Sometimes I read the news.
Okay—I always read the news, but sometimes this “news” is…People magazine online.
Here’s my big secret spill, though: I tried to watch Downton Abbey.
However, I’d waited so long that I would’ve had to pay to view the episodes I missed (which is nearly the whole season, since we broke up). While I was considering giving Downton another chance, I’m not interested enough to pay. (I mean, I am still seeing Glee after all.)
I also wrote an elephant journal article titled Dear Husband, If You Do These Things, I’ll Make Your Dreams Come True, which is pretty much just one big secret spill. Yet it’s important to keep in mind that, as my husband puts it, I take artistic license with nearly all of my writing. (You never know exactly what is true.)
So I guess that’s another Monday morning dirty secret spill—that I liberally write with artistic license.
But there’s absolutely the reality that my writing comes from soul-deep nooks and crannies of secret spaces within my mind and heart and my emotional being, and I would love to say that I’m one of those writers who feels insecure and oh my God, I can’t believe I just hit “publish” on that last one, but the truth is I don’t.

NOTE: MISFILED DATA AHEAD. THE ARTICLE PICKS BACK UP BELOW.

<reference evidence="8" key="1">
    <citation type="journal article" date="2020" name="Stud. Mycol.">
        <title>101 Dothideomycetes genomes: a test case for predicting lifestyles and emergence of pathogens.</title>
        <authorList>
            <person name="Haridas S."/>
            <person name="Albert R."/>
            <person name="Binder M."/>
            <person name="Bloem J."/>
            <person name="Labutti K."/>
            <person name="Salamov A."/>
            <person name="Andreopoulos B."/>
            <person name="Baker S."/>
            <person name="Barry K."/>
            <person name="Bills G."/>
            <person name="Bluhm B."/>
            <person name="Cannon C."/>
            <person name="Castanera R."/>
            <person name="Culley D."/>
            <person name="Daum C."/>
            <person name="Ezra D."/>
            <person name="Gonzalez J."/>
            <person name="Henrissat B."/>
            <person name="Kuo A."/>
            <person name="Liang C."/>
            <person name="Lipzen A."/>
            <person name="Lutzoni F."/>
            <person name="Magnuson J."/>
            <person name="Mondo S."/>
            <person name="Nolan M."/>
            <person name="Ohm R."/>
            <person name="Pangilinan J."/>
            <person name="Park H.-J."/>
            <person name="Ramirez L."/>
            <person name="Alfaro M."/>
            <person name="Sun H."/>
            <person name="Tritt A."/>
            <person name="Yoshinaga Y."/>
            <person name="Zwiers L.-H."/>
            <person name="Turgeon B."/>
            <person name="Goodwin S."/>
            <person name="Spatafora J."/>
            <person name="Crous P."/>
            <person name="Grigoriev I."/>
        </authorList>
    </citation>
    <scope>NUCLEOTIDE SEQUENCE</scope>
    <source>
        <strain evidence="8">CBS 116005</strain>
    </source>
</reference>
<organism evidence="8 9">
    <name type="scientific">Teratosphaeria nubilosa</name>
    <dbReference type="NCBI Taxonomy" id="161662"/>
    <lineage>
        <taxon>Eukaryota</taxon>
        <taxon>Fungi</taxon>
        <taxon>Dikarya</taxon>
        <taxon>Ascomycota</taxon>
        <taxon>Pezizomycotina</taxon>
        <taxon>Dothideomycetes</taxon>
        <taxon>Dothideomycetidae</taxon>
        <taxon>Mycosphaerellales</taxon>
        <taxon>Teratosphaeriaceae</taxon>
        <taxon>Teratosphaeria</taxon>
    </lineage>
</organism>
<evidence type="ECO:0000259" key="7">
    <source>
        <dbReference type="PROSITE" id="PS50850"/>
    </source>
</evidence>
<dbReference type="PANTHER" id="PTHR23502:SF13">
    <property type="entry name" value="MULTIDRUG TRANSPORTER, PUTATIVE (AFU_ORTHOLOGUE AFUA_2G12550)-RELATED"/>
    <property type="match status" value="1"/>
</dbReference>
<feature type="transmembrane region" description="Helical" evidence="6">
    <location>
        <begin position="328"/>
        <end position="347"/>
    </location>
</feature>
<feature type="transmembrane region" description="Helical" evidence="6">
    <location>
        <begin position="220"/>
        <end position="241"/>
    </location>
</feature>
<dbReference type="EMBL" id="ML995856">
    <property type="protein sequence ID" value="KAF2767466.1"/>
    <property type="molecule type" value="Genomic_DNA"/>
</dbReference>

And it’s not because I’m arrogant or because I don’t have boundaries. Rather, it’s because I believe in who I am.
In those soul-deep nooks and crannies where light is rarely allowed in, I see myself—I let light in as I witness myself—and I’m okay with what I find.
And not are you okay with who I am, because I don’t care—which is exactly my point.
It’s when we become okay with who we are and with what we’re putting out into this world of ours, that we no longer need to seek approval.
Are rave reviews nice? Sure, of course. Are they necessary? No—and if they are, then we’re not living from soul-deep, possibly secret compartments, but from our ego-driven cravings for pats on the back.
And that’s why I have my Monday morning secret spill.
It started out purely as something fun for my friends on Facebook and it’s evolved into something that my readers love to see, and I think I know the reason why.
It’s because we connect with these little nuances.
It’s when we discuss these minute aspects of being human, we’re able to connect on a fundamentally profound level that allows us to open up and expose other more important parts of who we are—in short, it’s the start of communication, which makes the world go ’round.
Also, sometimes it’s good to just tilt your head back, show your teeth and laugh a little—or a lot.
(Oh, and if this sounds familiar, it’s because you read that blog I linked in earlier, so thanks.)
Photo credits: Yes, I seriously posed these dolls.